trying to decide if you have gotten enough.
This is the loneliest job in the world:
to be an accountant of the heart.

It is late at night. You are by yourself,
and all around you, you can hear
the sounds of people moving

in and out of love,
pushing the turnstiles, putting
their coins in the slots,

paying the price which is asked,
which constantly changes.
No one knows why.

– Tony Hoagland, from Unincorporated Persons in the Late Honda Dynasty. © Graywolf Press, 2010.

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poem

Going to Bed

I check the locks on the front door
and the side door,
make sure the windows are closed
and the heat dialed down.
I switch off the computer,
turn off the living room lights.

I let in the cats.

Reverently, I unplug the Christmas tree,
leaving Christ and the little animals
in the dark.

The last thing I do
is step out to the back yard
for a quick look at the Milky Way.

The stars are halogen-blue.
The constellations, whose names
I have long since forgotten,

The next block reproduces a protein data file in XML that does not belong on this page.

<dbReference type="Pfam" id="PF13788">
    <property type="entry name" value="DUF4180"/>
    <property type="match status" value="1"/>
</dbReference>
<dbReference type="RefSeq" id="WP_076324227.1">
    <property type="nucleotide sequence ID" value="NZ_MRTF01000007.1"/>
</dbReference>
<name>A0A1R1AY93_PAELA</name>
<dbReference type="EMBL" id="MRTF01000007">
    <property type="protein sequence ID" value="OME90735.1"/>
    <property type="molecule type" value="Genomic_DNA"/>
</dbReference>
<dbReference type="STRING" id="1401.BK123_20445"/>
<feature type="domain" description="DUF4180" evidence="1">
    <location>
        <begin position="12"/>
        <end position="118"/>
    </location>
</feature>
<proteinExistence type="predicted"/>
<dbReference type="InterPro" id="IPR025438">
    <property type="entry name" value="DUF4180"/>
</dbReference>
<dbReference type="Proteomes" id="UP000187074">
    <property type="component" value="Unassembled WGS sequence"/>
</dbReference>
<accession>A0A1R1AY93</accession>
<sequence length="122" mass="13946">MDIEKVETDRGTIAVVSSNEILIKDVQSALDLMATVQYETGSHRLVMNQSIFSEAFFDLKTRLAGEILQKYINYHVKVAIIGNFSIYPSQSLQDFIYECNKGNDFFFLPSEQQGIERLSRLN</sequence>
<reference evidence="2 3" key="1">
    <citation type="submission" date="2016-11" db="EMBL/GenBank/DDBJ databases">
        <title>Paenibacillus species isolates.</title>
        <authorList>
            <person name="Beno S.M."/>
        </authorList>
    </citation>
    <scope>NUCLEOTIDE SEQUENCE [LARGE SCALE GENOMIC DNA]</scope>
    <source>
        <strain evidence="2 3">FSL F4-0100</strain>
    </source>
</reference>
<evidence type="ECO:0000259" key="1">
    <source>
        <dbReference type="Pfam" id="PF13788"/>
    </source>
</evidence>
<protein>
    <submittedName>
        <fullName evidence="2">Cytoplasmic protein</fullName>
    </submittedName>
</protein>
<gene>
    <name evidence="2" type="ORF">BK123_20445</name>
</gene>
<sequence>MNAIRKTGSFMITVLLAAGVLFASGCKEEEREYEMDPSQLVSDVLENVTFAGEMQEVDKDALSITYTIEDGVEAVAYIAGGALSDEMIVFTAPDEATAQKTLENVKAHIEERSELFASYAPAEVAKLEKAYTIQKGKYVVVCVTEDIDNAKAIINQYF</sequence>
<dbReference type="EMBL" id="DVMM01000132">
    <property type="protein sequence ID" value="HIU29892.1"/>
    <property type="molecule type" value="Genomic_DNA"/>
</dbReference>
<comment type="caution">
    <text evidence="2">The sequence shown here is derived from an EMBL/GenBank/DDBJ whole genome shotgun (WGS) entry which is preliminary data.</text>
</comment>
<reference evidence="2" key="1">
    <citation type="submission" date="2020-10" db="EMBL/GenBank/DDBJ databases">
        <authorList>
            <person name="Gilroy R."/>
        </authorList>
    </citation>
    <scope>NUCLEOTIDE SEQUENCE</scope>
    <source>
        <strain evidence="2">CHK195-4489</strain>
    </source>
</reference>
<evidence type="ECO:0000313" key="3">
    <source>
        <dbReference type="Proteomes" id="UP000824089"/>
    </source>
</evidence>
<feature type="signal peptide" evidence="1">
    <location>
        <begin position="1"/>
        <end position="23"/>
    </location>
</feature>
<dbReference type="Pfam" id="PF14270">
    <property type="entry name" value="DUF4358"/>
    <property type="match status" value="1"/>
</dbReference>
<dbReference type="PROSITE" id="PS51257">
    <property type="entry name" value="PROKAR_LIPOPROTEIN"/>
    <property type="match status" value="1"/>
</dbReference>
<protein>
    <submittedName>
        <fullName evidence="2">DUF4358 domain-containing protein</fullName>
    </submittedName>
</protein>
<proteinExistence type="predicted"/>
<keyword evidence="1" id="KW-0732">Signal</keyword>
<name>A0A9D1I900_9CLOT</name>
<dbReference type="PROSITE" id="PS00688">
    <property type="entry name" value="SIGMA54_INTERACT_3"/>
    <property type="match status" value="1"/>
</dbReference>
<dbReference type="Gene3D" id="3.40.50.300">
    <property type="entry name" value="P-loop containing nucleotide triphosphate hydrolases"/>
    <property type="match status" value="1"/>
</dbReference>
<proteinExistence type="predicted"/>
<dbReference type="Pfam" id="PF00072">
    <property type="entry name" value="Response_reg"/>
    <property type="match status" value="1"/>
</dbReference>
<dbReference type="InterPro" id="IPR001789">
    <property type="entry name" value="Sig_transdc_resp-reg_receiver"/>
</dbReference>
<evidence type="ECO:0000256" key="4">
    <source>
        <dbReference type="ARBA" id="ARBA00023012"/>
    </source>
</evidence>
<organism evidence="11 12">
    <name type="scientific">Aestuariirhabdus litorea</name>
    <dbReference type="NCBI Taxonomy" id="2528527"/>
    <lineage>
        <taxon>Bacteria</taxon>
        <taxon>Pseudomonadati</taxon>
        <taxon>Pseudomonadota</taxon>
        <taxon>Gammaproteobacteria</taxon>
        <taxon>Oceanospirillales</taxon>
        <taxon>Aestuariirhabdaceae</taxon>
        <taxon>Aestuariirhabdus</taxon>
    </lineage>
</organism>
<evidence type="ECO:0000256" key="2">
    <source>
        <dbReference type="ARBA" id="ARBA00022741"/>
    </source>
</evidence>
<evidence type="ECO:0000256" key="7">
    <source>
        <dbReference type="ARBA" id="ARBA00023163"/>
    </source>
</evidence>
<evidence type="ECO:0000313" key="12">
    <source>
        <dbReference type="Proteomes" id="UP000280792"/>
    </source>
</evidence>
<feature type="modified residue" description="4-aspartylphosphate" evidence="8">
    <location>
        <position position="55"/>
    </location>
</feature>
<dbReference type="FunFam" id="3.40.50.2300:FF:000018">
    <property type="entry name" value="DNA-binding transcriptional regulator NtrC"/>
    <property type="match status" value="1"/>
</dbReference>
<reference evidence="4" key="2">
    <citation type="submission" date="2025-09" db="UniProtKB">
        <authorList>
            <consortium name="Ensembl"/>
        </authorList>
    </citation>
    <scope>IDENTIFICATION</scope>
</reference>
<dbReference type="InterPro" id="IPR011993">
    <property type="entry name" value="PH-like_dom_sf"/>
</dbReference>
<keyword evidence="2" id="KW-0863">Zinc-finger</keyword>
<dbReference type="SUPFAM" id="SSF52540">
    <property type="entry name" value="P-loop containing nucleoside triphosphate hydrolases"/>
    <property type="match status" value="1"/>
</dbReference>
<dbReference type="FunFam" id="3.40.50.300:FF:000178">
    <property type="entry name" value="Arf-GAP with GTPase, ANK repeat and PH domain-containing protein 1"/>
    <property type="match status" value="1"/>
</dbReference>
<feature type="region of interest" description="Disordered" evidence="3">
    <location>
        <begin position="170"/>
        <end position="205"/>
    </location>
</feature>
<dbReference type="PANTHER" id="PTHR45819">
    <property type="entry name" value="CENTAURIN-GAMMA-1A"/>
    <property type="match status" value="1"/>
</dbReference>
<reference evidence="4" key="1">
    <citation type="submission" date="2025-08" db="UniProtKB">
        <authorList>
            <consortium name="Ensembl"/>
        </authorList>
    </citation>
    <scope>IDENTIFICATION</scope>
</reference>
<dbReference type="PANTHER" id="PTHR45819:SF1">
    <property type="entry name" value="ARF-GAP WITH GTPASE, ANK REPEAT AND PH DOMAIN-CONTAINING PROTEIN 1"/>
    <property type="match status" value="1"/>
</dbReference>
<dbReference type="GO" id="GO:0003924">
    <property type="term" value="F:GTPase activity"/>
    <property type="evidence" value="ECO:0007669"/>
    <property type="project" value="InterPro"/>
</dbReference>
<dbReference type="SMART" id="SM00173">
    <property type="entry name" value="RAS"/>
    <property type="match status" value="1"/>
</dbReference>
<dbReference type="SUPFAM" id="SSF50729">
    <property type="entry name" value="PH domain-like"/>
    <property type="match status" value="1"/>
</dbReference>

look down anonymously,
and the whole galaxy
is cartwheeling in silence through the night.

Everything seems to be ok.

– George Bilgere, from Haywire. © Utah State University Press, 2006.

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In the next month or so, we will begin running radio spots that “brand” Amsterdam (Small City. Big Heart.) and couple with our printed campaign to tout our beauty, location, close community, success stories, and amenities. This message is as important to get across to our residents as it is to the surrounding region and targeted audiences in other venues.

Our marketing approach is multi-faceted. We will be running online ads with the Business Journal that hit in Albany, Texas and California. We have an eight-page editorial insert in the Legislative Gazette that will launch February 9th. Presentation folders will be distributed to regional realtors, chambers of commerce and economic development entities. They will contain our colorful sales brochure, customized inserts and beautiful annual reports from St Mary’s Hospital and FMCC. Next spring, we will have six collateral video spots produced that will be accessible from our website. Lastly, we may be running ads in trade magazines related to chip fabrication, green energy and data center technologies. These initiatives were budgeted for. They were funded by AIDA and through grants from National Grid, as well as the Mayors contractual line.